Seeing is believing! The before and after photos were taken 60 days apart. And although I have no idea how it works, I am astounded by the results.

Lunchsense lunchboxes intrigued me for quite a long time before I finally got my hands on one. I'd seen them at trade shows and thought they were the ultimate in lunchbox organization.

The lunchbox is lead free, and all the nifty little storage containers it comes with are lockable, microwave, freezer, and dishwasher safe, 100% airtight and watertight, stain resistant, and BPA free.  It comes in three sizes, and I chose the medium sized one for myself, but wish I would have gotten the large size since Mark is the one who packs a lunch everyday. Still, I packed up Thanksgiving leftovers for him to take to work today, and it all fit! Get yourself one of these babies, and it's guaranteed to be the last lunchbox you'll ever buy!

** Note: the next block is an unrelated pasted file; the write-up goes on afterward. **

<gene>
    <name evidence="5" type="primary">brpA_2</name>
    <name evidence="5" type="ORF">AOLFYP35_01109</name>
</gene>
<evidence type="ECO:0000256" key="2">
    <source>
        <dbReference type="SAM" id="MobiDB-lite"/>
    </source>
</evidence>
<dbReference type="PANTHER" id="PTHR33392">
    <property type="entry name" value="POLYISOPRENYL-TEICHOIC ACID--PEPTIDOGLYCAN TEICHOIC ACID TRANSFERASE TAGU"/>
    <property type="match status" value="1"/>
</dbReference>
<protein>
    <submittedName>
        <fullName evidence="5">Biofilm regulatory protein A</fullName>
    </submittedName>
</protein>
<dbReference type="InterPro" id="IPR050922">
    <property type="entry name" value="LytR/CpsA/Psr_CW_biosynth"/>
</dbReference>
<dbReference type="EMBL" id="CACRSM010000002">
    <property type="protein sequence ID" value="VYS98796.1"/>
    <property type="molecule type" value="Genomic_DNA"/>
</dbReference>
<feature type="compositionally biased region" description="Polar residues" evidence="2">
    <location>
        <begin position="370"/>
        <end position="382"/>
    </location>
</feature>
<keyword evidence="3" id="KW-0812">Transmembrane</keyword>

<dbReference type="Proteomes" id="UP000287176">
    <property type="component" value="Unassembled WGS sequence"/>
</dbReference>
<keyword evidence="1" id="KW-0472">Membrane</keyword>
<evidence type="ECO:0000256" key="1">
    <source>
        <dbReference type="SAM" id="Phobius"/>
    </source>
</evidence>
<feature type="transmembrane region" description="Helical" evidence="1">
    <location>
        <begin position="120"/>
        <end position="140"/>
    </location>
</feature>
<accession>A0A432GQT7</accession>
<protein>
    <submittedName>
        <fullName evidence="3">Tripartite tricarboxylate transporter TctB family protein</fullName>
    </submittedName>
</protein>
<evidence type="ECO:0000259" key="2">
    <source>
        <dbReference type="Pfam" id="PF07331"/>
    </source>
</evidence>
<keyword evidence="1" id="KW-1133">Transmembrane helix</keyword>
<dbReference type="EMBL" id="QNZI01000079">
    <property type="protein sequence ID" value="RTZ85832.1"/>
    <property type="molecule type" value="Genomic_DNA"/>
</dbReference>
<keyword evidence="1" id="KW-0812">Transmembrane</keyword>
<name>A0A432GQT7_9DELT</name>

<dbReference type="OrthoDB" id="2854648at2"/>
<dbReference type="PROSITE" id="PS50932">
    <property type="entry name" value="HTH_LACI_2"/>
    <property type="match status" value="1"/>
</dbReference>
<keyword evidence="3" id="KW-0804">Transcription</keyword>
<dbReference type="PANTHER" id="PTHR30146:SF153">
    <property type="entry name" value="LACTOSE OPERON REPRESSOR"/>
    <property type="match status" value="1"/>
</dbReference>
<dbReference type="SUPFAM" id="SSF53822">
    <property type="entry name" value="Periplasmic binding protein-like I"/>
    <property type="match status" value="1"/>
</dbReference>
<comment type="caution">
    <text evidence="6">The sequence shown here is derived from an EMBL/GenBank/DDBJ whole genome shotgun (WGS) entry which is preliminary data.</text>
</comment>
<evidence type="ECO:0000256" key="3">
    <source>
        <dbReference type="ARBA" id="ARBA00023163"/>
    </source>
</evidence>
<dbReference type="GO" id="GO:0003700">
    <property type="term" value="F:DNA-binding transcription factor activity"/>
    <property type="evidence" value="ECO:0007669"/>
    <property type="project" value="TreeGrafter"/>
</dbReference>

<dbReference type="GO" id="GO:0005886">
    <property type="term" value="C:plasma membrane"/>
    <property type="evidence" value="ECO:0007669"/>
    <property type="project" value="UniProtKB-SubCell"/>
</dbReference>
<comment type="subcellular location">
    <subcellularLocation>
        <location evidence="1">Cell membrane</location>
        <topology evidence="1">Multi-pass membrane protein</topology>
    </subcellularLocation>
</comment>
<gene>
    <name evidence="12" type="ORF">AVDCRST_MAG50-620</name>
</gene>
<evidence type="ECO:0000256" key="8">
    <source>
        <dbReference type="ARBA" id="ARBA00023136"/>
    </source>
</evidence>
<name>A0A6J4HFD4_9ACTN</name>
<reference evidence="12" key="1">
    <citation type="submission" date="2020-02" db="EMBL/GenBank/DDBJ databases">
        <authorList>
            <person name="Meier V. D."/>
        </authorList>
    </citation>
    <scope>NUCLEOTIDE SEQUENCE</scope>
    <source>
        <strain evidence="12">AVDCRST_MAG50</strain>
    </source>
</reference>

Here's one of those it's got-nothing-to-do-with-the-holidays-but-it's-a-delicious-discovery-nonetheless ideas. I've never been a huge fan of deep-fried foods, but since becoming a McDougall girl, one of the foods I've sorely missed is onion rings. Then I came across a post for Isa's OMG Oven-Baked Onion Rings (that woman is a vegan culinary genius!), and I couldn't resist trying them. They are better than any fried onion rings I've ever eaten in my life! They've got so much flavor and none of the greasiness!

Wednesday, November 10, 2010

A Festive Holiday Treat!
Rosewater-Glazed Lemony Cranberry Cookies